Visiting the Hammond Castle Museum in Gloucester, Massachusetts

The Hammond Castle Museum is a unique structure located on the coast of Gloucester, Massachusetts. The building was constructed between the years 1926 to 1929, by inventor John Hays Hammond, Jr. to serve as his residence. Its architectural style is that of a medieval castle, with elements inspired from French, Norman, and English castles.

About John Hays Hammond, JR.

John Hays Hammond, Jr. was born in San Francisco, California. His family moved to South Africa in 1893, as John's father was active as a mining engineer for Cecil Rhodes' mines in South Africa. In 1898, the family moved to England, where the young John Hays Hammond, Jr. fell in love with castles and life in earlier times. The family returned to the United States at the turn of the 20th century.

John Hays Hammond, Jr. showed an early affinity toward science and invention. When John Hays Hammond Jr. was twelve years hold, his father took him along on a business trip to visit Thomas Edison’s famous laboratory in West Orange, New Jersey.  Edison took a personal interest in the boy and gave him an extended tour of the facility in response to the many questions he was asking. John Hays Hammond, Jr. came under the wing of Thomas Edison and Thomas Edison served as John's mentor in his early years. The two men stayed in contact their entire lives.

Over the course of his life, John Hays Hammond, Jr. was awarded over 800 patents (in comparison to about 1,200 patents that the much more well-known Thomas Edison held) for over 400 of his inventions.  Many of these inventions were in radio control, electronics, naval weapons, and national defense.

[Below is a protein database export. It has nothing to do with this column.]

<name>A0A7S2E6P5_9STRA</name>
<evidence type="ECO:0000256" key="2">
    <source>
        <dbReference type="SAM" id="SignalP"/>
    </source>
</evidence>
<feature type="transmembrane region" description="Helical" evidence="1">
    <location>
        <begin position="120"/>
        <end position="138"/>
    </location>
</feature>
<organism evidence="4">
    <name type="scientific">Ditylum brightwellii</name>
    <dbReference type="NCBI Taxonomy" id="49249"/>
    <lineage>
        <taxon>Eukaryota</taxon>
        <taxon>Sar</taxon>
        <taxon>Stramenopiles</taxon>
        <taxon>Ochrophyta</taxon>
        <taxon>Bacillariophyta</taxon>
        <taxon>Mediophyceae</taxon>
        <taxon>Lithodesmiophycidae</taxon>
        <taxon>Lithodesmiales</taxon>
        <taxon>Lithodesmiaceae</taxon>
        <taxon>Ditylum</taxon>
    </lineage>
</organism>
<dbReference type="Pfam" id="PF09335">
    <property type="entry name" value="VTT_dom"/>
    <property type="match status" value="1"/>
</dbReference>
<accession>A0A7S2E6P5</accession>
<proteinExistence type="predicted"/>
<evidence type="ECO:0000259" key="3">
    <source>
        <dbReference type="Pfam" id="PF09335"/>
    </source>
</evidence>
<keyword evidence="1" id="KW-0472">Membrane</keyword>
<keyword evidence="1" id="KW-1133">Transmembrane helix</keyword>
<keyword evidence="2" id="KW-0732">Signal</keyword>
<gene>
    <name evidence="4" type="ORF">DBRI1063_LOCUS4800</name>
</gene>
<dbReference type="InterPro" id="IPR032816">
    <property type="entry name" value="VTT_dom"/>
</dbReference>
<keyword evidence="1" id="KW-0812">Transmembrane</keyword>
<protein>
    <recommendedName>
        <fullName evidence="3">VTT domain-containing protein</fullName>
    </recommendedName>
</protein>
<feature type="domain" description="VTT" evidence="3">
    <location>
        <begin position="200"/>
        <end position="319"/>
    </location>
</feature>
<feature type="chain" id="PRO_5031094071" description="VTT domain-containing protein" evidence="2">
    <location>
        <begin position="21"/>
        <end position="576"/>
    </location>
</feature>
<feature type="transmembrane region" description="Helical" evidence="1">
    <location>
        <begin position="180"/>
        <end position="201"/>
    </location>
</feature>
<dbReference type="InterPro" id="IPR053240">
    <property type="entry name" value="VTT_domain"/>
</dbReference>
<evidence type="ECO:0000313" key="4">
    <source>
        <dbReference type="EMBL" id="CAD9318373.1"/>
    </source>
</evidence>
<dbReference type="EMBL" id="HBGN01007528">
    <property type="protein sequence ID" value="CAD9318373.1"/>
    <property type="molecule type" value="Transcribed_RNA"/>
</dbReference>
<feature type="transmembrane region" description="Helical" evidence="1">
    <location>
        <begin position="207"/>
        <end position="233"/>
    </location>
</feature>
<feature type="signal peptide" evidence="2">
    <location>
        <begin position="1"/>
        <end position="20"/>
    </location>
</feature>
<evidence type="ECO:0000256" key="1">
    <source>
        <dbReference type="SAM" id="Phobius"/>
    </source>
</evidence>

Hammond Castle Museum

As far as Hammond Castle itself, the Hammond Castle Museum website explains its origin:

Hammond Castle was built in the late 1920s by scientist, inventor, and interestingly enough, an art connoisseur of the highest order, John Hays Hammond, Jr. (1888-1965). Sitting high on a bluff overlooking the Atlantic Ocean, the castle brings together a unique combination of art, architectural elements and culture, backstopped by many innovative technological applications, yet unknown and unseen by the visitor.

Hammond was widely traveled, but had been exposed to the art and architecture of old European at an early age. He appreciated the eras spanning ancient times, through the medieval period, and into the Renaissance. He purchased a broad collection of artifacts for display, and created his residence around large stone archways, windows, wooden facades, and other architectural elements from the Old World. He was aptly described as a man of the future, but who chose to live in the past. The building he left behind is one of the truly unique structures on this continent, where visitors can experience being immersed in a true old Europe environment without actually being there.